Secondary Motion in Meandering Streams: An Experimental Study

Thumbnail Image
Sagnak, Alper
Meandering Streams , Sine-generated Channel , Experimental Study , Secondary Motion , Flow Structure
Meandering is a common plan shape acquired by rivers. Its prevalence in the environment and highly dynamic nature make the mechanics of flow in meandering streams a great interest for engineers and scientists. Meandering streams are characterized by continuous variation of curvature in the downstream direction, with subsequent loops of alternating curvature. This curvature invariably results in the emergence of secondary motion, which is motion in the direction normal to that of the stream. This work concerns the mechanics of flow in meandering rivers, focusing specifically on secondary motion. A series of laboratory experiments was carried out in a meandering channel to resolve the three-dimensional flow structure and secondary flow field of meandering streams. The meandering channel had smooth boundaries, a flat bed, and an initial deflection angle of 70°. The width-to-depth ratio in the experiments was varied from 5.82 to 14.55. The results suggest that in meandering streams with low width-to-depth ratio, a long transition region can exist where there is simultaneous growth of the secondary motion induced by the local curvature, and decay of the residual secondary motion induced by the curvature of the upstream loop. This results in the emergence of a complex secondary motion pattern, characterized by two large counter-rotating cells in cross-sectional view, contrary to classical descriptions of cross circulation. The length of the transition region was found to decrease with increasing width-to-depth ratio in the experiments. Vertical profiles of longitudinal velocity were deformed in the region of the residual secondary motion of the upstream loop, with the maximum longitudinal velocity often occurring at the lower half of the water column in these regions. The region of deformation of longitudinal velocity started in the upstream loop, near the inner bank immediately downstream of the apex. The increased strength of the residual secondary motion from the upstream loop in tests with lower width-to-depth ratio was found to dampen the intensity of secondary motion in the upper flow regions.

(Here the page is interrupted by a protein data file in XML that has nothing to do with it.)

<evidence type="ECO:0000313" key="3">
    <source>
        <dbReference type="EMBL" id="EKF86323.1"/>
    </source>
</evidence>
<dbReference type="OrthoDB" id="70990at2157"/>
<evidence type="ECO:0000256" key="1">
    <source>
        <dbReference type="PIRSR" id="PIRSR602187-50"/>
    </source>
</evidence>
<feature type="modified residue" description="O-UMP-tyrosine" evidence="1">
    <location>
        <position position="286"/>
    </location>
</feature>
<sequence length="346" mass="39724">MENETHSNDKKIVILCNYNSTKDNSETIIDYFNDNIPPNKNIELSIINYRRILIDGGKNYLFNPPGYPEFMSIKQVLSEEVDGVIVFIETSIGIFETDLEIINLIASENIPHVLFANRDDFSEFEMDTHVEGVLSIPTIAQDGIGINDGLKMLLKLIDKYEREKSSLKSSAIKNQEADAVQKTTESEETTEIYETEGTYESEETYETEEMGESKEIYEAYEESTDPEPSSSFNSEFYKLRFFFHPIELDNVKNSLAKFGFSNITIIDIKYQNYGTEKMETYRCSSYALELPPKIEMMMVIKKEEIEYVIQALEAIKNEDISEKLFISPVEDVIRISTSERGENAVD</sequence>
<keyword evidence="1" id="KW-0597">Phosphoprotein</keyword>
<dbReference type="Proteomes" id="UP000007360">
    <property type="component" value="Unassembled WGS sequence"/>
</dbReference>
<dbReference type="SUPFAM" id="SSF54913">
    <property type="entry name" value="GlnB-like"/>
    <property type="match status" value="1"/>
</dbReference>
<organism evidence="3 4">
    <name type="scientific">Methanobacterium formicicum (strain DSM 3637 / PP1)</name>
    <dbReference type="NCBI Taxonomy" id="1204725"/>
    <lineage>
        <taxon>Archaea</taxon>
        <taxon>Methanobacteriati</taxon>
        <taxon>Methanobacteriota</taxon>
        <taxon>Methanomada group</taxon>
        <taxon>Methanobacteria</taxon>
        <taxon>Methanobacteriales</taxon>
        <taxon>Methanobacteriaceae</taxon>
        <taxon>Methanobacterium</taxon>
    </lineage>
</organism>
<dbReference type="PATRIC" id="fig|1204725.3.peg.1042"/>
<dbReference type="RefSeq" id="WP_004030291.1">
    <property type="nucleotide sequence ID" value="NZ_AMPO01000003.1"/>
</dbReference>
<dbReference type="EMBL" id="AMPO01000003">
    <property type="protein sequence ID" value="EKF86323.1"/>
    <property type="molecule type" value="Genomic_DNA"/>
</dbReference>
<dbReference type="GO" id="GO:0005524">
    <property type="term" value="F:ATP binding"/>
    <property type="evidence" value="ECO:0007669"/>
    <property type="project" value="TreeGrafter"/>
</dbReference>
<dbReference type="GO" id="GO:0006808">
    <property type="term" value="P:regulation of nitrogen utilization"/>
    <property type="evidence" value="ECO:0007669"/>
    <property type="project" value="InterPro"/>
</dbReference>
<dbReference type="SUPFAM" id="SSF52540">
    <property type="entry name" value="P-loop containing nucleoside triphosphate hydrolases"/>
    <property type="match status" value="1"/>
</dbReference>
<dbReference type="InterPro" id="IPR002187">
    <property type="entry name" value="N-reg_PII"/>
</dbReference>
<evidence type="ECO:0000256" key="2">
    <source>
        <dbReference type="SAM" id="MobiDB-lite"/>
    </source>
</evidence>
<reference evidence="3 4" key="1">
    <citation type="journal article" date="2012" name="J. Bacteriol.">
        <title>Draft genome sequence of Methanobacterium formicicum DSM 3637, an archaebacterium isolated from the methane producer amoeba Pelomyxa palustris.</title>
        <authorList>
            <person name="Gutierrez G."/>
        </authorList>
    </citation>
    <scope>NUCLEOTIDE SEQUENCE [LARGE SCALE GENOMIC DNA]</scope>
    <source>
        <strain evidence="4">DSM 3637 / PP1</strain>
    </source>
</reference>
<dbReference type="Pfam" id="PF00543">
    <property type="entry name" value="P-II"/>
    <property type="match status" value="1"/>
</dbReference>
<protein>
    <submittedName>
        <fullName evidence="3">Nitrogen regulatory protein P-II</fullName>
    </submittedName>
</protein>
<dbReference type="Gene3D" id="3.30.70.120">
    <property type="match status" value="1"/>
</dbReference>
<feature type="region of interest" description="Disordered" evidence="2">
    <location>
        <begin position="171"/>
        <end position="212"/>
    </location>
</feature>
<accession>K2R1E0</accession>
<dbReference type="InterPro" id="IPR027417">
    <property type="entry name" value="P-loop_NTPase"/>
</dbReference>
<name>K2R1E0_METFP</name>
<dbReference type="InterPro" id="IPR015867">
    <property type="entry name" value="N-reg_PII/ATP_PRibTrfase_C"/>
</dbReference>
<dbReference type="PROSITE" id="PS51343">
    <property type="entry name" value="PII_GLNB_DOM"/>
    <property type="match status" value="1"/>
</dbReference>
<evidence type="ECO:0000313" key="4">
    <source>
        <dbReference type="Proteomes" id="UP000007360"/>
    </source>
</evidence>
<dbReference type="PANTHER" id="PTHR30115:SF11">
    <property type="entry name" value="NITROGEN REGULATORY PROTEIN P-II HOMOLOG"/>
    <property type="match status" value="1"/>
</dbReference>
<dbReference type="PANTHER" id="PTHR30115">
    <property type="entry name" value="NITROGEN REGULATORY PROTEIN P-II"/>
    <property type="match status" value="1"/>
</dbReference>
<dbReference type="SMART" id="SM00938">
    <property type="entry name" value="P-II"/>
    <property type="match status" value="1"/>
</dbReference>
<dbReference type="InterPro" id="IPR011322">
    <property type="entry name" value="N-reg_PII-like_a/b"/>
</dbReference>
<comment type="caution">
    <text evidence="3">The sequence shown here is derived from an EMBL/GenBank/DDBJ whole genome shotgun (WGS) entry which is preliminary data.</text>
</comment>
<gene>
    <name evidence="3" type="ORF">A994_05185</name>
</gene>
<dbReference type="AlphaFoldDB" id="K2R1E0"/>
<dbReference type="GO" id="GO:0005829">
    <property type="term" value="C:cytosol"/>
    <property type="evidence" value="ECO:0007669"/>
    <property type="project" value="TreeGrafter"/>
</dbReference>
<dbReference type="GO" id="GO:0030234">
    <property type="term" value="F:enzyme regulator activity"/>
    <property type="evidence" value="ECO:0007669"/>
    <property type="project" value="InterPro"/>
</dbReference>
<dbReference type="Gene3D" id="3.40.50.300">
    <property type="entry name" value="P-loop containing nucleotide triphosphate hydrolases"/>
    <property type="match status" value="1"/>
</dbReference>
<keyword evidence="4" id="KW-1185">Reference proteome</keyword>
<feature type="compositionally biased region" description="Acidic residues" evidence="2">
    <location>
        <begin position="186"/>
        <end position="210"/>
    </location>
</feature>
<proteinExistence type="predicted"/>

External DOI